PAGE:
Dr Jen Nash Diabetes and Wellbeing

NEWS

HOW TO FEEL GOOD

continued over

Having been diagnosed

with Type 1 in 19xx,

Nash graduated with a

degree in Psychology

in 19xx and has since

worked as a clinical psychologist with a

special interest in diabetes care.

Her book Diabetes and Wellbeing [full

title Diabetes and Wellbeing: Managing

the Psychological and Emotional

Challenges of Diabetes Types 1 and 2] is

Nash's first book although she has been

a contributor to an American compilation

edited by Dr Beverly Adler, a US clinical

psychologist, called My Sweet Life, which

was a collection of stories from women

with diabetes, none of whom who let the

diagnosis get in their way.

Her own book is a distillation of her

experience so far, not just her own

personal journey with diabetes, but

of her experience working in hospital

settings. It was there that she could see

the emotional factors that can get in

the way of factors such as the uptake

about living with diabetes, with Dr Jen Nash

of clinical advice in terms of medication

and behaviours. She says, "People may

say use financial reasons for not coming,

saying 'I can't take the time off work'

to attend appointments, but they are

unaware of the realities. People do not

know their rights! Your employer has to

give you time to visit your doctor if you

are living with a long-term condition. You

shouldn't necessarily have to take your

annual leave to attend appointments."

It took Nash about a year to write

then go through the process of it being

published. She admits that while she is

still quite young, and has had a relatively

short career in the NHS, much of her

experience has been achieved through

freelance work and private healthcare

consultations. She says, "With diabetes

there is a lot of anxiety associated with

living with the condition, but there is not

space in the traditional settings to air

these worries. Sometimes the behaviours

can include everything from missing health

appointments to just not sticking to taking

the medication, or not taking enough care

on carb counting, and so on."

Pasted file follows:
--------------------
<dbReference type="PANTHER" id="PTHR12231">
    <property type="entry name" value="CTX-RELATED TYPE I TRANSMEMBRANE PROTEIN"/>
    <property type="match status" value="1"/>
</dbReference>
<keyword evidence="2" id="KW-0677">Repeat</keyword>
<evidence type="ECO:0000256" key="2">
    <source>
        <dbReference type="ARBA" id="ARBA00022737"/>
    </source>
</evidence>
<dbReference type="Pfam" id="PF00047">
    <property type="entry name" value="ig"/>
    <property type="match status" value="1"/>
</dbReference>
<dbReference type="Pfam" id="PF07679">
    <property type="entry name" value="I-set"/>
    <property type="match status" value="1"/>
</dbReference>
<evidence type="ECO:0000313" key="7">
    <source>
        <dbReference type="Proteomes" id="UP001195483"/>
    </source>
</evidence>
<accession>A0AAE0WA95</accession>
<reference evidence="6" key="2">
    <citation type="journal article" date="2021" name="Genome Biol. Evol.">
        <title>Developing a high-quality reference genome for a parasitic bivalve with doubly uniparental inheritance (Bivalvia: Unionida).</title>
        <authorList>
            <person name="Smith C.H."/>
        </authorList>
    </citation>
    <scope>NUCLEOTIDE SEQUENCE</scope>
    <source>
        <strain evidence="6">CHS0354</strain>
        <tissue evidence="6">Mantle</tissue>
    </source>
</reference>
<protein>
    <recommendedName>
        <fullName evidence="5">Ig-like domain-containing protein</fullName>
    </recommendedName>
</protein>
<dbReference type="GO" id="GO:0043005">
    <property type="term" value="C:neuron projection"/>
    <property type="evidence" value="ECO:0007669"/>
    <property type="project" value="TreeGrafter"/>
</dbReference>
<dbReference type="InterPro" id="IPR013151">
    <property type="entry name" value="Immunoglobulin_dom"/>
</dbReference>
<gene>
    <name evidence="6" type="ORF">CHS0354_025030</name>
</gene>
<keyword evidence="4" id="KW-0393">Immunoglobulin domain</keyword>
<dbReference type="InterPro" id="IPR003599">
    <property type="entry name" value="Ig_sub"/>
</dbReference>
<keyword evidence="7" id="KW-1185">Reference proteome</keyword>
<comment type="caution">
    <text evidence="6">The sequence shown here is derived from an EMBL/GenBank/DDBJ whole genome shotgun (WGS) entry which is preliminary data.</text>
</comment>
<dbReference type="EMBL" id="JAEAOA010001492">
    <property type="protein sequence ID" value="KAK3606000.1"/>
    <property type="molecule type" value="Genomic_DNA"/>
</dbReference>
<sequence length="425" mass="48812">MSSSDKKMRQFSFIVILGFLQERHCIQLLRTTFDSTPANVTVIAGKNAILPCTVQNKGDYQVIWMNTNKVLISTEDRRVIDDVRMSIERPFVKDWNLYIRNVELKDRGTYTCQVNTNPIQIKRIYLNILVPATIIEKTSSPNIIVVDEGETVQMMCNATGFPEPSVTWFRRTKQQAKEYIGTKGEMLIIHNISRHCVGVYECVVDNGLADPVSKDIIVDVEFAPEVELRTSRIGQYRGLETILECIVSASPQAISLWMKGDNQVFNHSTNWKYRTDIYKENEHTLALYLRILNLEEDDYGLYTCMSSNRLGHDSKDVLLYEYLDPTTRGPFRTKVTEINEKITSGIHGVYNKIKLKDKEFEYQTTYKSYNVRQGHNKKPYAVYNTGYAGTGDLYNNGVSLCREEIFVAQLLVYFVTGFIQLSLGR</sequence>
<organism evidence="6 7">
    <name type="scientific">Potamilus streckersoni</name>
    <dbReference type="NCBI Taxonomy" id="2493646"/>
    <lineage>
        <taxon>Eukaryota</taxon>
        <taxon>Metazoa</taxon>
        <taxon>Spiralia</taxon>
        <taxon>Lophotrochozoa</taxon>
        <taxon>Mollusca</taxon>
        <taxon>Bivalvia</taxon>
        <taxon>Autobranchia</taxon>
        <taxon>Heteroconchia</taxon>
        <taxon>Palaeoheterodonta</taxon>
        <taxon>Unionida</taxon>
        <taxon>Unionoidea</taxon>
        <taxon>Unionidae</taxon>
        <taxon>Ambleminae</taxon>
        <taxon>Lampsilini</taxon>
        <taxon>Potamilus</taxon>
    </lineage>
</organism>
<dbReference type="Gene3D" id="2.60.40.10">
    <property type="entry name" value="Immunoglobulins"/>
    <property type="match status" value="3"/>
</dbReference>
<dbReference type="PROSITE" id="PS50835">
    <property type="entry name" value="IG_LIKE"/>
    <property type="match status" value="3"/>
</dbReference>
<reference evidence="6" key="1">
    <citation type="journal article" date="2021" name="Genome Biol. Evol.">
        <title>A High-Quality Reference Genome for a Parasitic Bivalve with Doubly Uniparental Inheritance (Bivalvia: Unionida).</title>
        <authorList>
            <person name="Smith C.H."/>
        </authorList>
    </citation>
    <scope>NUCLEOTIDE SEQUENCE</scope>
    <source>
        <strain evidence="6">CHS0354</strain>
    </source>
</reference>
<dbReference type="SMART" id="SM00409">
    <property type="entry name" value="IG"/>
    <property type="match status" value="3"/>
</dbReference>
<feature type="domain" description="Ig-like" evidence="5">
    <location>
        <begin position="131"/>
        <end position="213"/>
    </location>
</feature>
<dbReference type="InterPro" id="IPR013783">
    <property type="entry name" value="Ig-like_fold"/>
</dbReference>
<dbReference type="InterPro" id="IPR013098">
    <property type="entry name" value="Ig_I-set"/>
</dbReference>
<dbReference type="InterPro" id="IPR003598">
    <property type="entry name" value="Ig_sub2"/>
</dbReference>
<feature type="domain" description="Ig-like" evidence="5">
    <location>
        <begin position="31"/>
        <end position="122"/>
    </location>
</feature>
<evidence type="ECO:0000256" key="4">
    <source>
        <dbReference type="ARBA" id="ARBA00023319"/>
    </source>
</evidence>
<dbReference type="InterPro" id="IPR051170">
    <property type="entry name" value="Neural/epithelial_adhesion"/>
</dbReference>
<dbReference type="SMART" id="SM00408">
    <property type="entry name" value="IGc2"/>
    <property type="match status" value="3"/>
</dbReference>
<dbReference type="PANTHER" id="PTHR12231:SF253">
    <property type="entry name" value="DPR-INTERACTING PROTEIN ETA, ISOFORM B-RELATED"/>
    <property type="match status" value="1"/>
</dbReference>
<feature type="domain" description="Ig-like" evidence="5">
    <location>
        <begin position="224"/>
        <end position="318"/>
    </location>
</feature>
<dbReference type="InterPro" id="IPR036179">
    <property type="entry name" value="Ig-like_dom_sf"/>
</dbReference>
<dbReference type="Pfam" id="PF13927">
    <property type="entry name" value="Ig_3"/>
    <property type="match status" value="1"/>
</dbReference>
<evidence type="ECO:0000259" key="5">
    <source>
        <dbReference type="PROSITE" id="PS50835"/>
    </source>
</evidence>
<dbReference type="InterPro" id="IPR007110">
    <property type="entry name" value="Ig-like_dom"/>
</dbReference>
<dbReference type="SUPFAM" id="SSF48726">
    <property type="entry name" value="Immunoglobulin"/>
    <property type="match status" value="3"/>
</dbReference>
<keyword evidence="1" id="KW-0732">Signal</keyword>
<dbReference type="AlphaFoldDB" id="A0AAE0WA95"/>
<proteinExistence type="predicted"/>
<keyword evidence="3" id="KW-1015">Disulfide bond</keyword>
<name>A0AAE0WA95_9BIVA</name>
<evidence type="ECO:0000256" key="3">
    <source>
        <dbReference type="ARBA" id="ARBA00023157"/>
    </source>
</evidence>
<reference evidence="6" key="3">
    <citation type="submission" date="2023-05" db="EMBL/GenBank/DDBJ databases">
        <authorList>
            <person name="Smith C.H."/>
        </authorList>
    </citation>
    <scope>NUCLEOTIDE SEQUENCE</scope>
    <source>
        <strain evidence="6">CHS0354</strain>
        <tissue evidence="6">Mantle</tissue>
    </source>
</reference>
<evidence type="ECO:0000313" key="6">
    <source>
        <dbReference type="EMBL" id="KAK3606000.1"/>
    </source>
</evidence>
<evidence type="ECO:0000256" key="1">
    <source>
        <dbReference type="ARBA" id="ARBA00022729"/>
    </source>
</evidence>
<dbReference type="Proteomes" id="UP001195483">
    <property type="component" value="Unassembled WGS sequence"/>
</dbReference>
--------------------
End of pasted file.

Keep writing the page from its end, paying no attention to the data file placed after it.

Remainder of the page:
Walking the walk

Although living with Type 1 diabetes, Nash

doesn't specialise in Type 1 care but looks

at both types in the clinical setting. She

says, There are many overlays between

Type 1 and Type 2 diabetes although

they are different conditions. Often the

problem with Type 2 diabetics is that they

don't comply. There are too few public

health messages about our emotional

relationship with food. It's not just about

give-a-day or diet sheets. Type 2 diabetes

has been called the silent assassin. With

Type 1 diabetes there is no hiding from it.

With Type 2 people think that if they take

a few tablets it will go away. Because it

is currently treated in primary care (GPs

surgeries) I think that diagnosis is not

given psychological back up, yet it is

needed there at the start in order to help

people deal with the condition in the long

run."

Team work

Nash's belief is that people need space

to talk about their personal narrative

and integrate the diagnosis into their

identity. However, her book is partly

aimed at clinicians and other healthcare

professionals. "They need feedback

and back up too," says Nash, "They

may be brilliant nurses but they need

empowerment. As a psychologist,

I am very familiar with working with

patients, but doctors and nurses are

involved in diabetes care too. There is a

practical aspect of behavioural change

that involves both parties. At an NHS

appointment it can feel that it's often

just numbers and HbA1c levels. It can

be hard for professionals to work with

the emotional side of living with diabetes

because it's actually involves the patient's

whole life, not just their diabetes as a

separately entity. So clearly HCPs are in

partnership with the patient."

Nash has lived with Type 1 diabetes

for a fair while but has a very practical

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  20. Desang diabetes kitbags

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